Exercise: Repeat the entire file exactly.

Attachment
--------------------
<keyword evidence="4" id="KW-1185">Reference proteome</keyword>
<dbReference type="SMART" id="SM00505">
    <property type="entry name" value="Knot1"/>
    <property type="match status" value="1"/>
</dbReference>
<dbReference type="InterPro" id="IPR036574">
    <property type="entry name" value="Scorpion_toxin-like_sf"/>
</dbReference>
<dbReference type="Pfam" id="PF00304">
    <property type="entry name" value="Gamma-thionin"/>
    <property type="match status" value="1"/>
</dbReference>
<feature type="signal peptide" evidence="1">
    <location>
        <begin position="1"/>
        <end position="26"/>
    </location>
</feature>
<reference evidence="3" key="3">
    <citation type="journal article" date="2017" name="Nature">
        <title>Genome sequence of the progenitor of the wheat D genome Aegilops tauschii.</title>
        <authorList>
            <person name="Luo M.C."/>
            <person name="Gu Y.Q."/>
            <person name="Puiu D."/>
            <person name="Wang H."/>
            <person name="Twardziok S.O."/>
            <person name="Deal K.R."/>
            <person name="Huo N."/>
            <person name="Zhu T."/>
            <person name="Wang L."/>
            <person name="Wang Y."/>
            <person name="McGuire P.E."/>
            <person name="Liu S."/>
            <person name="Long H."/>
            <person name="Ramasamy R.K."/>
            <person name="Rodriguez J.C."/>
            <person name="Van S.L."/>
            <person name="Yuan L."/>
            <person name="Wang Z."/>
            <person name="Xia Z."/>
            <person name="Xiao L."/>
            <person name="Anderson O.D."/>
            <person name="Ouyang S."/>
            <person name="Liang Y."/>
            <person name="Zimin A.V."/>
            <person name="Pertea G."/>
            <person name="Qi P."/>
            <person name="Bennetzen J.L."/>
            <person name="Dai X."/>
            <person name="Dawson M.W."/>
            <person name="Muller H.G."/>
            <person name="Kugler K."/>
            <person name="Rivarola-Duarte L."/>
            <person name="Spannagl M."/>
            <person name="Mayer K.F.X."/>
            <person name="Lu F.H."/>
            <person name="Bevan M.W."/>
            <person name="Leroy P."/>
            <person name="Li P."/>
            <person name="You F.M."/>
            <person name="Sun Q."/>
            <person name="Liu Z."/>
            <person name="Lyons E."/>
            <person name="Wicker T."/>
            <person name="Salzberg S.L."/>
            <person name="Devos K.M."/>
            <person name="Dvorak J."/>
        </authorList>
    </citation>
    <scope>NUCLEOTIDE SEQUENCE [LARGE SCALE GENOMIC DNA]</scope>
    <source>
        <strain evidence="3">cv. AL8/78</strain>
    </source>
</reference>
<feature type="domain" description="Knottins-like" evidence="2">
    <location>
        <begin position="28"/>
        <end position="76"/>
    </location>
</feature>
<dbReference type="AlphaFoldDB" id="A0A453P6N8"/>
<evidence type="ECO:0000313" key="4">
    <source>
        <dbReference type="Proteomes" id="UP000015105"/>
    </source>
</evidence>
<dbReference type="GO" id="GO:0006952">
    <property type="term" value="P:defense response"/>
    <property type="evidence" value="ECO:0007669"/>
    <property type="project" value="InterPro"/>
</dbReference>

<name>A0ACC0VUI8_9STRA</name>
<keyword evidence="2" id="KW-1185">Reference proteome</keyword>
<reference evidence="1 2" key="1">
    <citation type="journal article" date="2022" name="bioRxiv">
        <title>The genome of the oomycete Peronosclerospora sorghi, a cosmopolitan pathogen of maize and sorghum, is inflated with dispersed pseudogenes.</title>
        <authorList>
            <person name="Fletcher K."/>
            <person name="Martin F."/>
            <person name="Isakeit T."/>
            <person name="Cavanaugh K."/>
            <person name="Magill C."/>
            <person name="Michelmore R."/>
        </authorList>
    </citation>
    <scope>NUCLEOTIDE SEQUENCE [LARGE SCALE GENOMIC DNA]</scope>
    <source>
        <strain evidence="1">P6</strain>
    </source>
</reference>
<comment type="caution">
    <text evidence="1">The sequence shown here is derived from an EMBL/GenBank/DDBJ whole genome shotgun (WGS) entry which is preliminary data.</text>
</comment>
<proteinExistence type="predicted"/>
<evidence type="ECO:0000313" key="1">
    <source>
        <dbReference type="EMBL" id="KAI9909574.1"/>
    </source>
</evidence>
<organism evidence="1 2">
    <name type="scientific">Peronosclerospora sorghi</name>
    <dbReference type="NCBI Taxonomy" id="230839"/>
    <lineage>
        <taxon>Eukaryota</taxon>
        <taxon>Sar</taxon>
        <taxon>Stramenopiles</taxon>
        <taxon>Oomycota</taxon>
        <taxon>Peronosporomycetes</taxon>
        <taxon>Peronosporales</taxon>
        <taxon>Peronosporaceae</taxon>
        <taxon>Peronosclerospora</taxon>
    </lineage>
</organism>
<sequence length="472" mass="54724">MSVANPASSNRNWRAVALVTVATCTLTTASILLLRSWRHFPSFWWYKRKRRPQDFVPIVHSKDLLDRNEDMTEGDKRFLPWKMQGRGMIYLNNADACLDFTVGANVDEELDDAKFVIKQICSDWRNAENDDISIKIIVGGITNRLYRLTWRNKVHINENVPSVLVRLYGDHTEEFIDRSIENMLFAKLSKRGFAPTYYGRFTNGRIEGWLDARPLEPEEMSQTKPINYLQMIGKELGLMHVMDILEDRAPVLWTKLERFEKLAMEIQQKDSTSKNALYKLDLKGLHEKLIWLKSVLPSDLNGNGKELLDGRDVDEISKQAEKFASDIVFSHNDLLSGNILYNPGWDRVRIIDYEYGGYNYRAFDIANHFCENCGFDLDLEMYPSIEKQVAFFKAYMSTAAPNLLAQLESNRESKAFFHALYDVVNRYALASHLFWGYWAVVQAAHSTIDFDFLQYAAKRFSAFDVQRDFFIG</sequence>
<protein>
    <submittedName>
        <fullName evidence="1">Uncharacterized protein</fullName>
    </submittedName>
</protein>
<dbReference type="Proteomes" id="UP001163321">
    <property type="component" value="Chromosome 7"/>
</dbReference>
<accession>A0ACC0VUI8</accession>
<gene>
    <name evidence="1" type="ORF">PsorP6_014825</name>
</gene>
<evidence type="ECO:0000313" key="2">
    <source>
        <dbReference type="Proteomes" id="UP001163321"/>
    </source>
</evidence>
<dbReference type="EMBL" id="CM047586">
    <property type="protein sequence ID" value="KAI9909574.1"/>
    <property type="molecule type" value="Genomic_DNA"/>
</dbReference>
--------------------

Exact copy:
<keyword evidence="4" id="KW-1185">Reference proteome</keyword>
<dbReference type="SMART" id="SM00505">
    <property type="entry name" value="Knot1"/>
    <property type="match status" value="1"/>
</dbReference>
<dbReference type="InterPro" id="IPR036574">
    <property type="entry name" value="Scorpion_toxin-like_sf"/>
</dbReference>
<dbReference type="Pfam" id="PF00304">
    <property type="entry name" value="Gamma-thionin"/>
    <property type="match status" value="1"/>
</dbReference>
<feature type="signal peptide" evidence="1">
    <location>
        <begin position="1"/>
        <end position="26"/>
    </location>
</feature>
<reference evidence="3" key="3">
    <citation type="journal article" date="2017" name="Nature">
        <title>Genome sequence of the progenitor of the wheat D genome Aegilops tauschii.</title>
        <authorList>
            <person name="Luo M.C."/>
            <person name="Gu Y.Q."/>
            <person name="Puiu D."/>
            <person name="Wang H."/>
            <person name="Twardziok S.O."/>
            <person name="Deal K.R."/>
            <person name="Huo N."/>
            <person name="Zhu T."/>
            <person name="Wang L."/>
            <person name="Wang Y."/>
            <person name="McGuire P.E."/>
            <person name="Liu S."/>
            <person name="Long H."/>
            <person name="Ramasamy R.K."/>
            <person name="Rodriguez J.C."/>
            <person name="Van S.L."/>
            <person name="Yuan L."/>
            <person name="Wang Z."/>
            <person name="Xia Z."/>
            <person name="Xiao L."/>
            <person name="Anderson O.D."/>
            <person name="Ouyang S."/>
            <person name="Liang Y."/>
            <person name="Zimin A.V."/>
            <person name="Pertea G."/>
            <person name="Qi P."/>
            <person name="Bennetzen J.L."/>
            <person name="Dai X."/>
            <person name="Dawson M.W."/>
            <person name="Muller H.G."/>
            <person name="Kugler K."/>
            <person name="Rivarola-Duarte L."/>
            <person name="Spannagl M."/>
            <person name="Mayer K.F.X."/>
            <person name="Lu F.H."/>
            <person name="Bevan M.W."/>
            <person name="Leroy P."/>
            <person name="Li P."/>
            <person name="You F.M."/>
            <person name="Sun Q."/>
            <person name="Liu Z."/>
            <person name="Lyons E."/>
            <person name="Wicker T."/>
            <person name="Salzberg S.L."/>
            <person name="Devos K.M."/>
            <person name="Dvorak J."/>
        </authorList>
    </citation>
    <scope>NUCLEOTIDE SEQUENCE [LARGE SCALE GENOMIC DNA]</scope>
    <source>
        <strain evidence="3">cv. AL8/78</strain>
    </source>
</reference>
<feature type="domain" description="Knottins-like" evidence="2">
    <location>
        <begin position="28"/>
        <end position="76"/>
    </location>
</feature>
<dbReference type="AlphaFoldDB" id="A0A453P6N8"/>
<evidence type="ECO:0000313" key="4">
    <source>
        <dbReference type="Proteomes" id="UP000015105"/>
    </source>
</evidence>
<dbReference type="GO" id="GO:0006952">
    <property type="term" value="P:defense response"/>
    <property type="evidence" value="ECO:0007669"/>
    <property type="project" value="InterPro"/>
</dbReference>

<name>A0ACC0VUI8_9STRA</name>
<keyword evidence="2" id="KW-1185">Reference proteome</keyword>
<reference evidence="1 2" key="1">
    <citation type="journal article" date="2022" name="bioRxiv">
        <title>The genome of the oomycete Peronosclerospora sorghi, a cosmopolitan pathogen of maize and sorghum, is inflated with dispersed pseudogenes.</title>
        <authorList>
            <person name="Fletcher K."/>
            <person name="Martin F."/>
            <person name="Isakeit T."/>
            <person name="Cavanaugh K."/>
            <person name="Magill C."/>
            <person name="Michelmore R."/>
        </authorList>
    </citation>
    <scope>NUCLEOTIDE SEQUENCE [LARGE SCALE GENOMIC DNA]</scope>
    <source>
        <strain evidence="1">P6</strain>
    </source>
</reference>
<comment type="caution">
    <text evidence="1">The sequence shown here is derived from an EMBL/GenBank/DDBJ whole genome shotgun (WGS) entry which is preliminary data.</text>
</comment>
<proteinExistence type="predicted"/>
<evidence type="ECO:0000313" key="1">
    <source>
        <dbReference type="EMBL" id="KAI9909574.1"/>
    </source>
</evidence>
<organism evidence="1 2">
    <name type="scientific">Peronosclerospora sorghi</name>
    <dbReference type="NCBI Taxonomy" id="230839"/>
    <lineage>
        <taxon>Eukaryota</taxon>
        <taxon>Sar</taxon>
        <taxon>Stramenopiles</taxon>
        <taxon>Oomycota</taxon>
        <taxon>Peronosporomycetes</taxon>
        <taxon>Peronosporales</taxon>
        <taxon>Peronosporaceae</taxon>
        <taxon>Peronosclerospora</taxon>
    </lineage>
</organism>
<sequence length="472" mass="54724">MSVANPASSNRNWRAVALVTVATCTLTTASILLLRSWRHFPSFWWYKRKRRPQDFVPIVHSKDLLDRNEDMTEGDKRFLPWKMQGRGMIYLNNADACLDFTVGANVDEELDDAKFVIKQICSDWRNAENDDISIKIIVGGITNRLYRLTWRNKVHINENVPSVLVRLYGDHTEEFIDRSIENMLFAKLSKRGFAPTYYGRFTNGRIEGWLDARPLEPEEMSQTKPINYLQMIGKELGLMHVMDILEDRAPVLWTKLERFEKLAMEIQQKDSTSKNALYKLDLKGLHEKLIWLKSVLPSDLNGNGKELLDGRDVDEISKQAEKFASDIVFSHNDLLSGNILYNPGWDRVRIIDYEYGGYNYRAFDIANHFCENCGFDLDLEMYPSIEKQVAFFKAYMSTAAPNLLAQLESNRESKAFFHALYDVVNRYALASHLFWGYWAVVQAAHSTIDFDFLQYAAKRFSAFDVQRDFFIG</sequence>
<protein>
    <submittedName>
        <fullName evidence="1">Uncharacterized protein</fullName>
    </submittedName>
</protein>
<dbReference type="Proteomes" id="UP001163321">
    <property type="component" value="Chromosome 7"/>
</dbReference>
<accession>A0ACC0VUI8</accession>
<gene>
    <name evidence="1" type="ORF">PsorP6_014825</name>
</gene>
<evidence type="ECO:0000313" key="2">
    <source>
        <dbReference type="Proteomes" id="UP001163321"/>
    </source>
</evidence>
<dbReference type="EMBL" id="CM047586">
    <property type="protein sequence ID" value="KAI9909574.1"/>
    <property type="molecule type" value="Genomic_DNA"/>
</dbReference>